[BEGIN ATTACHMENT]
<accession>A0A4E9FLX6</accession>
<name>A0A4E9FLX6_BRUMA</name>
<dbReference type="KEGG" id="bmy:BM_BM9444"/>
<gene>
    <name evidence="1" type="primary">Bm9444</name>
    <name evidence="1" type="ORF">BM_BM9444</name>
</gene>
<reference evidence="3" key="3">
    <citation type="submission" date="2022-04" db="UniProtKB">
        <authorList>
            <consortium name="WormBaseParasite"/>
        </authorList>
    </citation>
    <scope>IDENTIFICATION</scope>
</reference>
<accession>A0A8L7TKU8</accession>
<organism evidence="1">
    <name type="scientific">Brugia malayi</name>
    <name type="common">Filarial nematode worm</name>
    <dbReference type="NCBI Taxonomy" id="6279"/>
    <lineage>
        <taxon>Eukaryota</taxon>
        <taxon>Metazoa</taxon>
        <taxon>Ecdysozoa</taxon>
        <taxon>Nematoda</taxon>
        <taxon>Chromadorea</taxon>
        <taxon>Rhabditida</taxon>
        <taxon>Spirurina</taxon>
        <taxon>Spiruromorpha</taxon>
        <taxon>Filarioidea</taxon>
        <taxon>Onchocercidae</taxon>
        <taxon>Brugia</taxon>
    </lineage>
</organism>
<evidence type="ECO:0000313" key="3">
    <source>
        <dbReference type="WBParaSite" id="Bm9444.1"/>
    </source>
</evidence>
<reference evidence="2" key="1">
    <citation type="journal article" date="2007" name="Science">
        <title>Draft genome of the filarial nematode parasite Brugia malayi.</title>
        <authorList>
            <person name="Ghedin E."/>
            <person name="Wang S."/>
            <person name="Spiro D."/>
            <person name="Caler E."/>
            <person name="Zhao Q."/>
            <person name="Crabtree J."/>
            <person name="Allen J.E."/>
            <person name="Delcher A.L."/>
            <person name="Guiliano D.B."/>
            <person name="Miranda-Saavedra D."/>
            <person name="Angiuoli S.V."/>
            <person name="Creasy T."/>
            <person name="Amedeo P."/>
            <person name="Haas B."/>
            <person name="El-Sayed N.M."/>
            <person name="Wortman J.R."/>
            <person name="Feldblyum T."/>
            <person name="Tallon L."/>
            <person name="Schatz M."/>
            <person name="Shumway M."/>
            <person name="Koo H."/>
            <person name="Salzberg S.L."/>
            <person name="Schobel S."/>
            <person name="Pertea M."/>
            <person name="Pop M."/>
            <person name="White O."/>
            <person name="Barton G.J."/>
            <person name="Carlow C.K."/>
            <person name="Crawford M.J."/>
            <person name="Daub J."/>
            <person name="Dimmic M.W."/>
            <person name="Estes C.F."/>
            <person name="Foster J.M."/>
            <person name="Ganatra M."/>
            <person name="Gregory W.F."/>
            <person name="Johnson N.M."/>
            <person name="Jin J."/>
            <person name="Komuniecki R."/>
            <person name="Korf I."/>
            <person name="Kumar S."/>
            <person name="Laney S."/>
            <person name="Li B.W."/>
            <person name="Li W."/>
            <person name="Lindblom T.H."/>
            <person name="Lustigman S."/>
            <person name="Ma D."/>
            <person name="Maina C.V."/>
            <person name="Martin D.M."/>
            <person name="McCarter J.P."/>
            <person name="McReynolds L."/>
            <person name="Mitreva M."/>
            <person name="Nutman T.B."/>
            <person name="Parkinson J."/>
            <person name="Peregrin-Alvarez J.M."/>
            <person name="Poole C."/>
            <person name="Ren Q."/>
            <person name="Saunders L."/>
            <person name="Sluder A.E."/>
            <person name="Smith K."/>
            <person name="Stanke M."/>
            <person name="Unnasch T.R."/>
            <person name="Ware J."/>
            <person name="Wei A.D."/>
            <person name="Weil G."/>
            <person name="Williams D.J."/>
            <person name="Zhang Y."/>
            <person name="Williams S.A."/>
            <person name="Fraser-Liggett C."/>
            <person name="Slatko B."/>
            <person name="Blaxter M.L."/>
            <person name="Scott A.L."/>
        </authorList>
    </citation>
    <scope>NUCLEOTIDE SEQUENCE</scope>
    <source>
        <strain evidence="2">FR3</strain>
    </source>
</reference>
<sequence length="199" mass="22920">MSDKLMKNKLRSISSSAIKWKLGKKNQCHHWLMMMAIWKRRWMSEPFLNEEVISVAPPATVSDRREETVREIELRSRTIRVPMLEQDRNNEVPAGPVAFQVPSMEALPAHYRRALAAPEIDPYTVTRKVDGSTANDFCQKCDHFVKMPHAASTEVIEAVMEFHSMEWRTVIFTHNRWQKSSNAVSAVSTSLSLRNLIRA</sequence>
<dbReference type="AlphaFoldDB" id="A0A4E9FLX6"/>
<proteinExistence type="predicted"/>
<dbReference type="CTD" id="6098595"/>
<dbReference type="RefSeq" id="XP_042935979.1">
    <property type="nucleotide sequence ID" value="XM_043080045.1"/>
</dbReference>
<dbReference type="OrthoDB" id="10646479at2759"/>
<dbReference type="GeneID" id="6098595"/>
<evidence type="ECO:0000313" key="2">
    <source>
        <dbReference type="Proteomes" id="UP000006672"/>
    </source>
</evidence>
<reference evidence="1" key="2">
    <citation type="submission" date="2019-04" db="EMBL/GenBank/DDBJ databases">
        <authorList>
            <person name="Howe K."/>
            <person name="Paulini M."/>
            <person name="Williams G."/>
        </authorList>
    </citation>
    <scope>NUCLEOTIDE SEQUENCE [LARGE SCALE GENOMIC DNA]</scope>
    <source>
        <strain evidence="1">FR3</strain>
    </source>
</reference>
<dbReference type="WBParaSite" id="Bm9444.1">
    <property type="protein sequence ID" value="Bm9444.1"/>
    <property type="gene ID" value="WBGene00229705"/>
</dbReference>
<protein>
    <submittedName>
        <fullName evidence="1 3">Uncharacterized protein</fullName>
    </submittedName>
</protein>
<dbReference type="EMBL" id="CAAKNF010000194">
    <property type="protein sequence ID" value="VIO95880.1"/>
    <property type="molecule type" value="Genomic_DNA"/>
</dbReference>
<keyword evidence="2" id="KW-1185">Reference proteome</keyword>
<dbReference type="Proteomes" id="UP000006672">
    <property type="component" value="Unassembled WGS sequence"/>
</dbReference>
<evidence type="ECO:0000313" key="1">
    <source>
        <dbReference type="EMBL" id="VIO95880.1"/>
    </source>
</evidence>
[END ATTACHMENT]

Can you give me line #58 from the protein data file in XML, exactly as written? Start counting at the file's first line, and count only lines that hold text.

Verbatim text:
            <person name="El-Sayed N.M."/>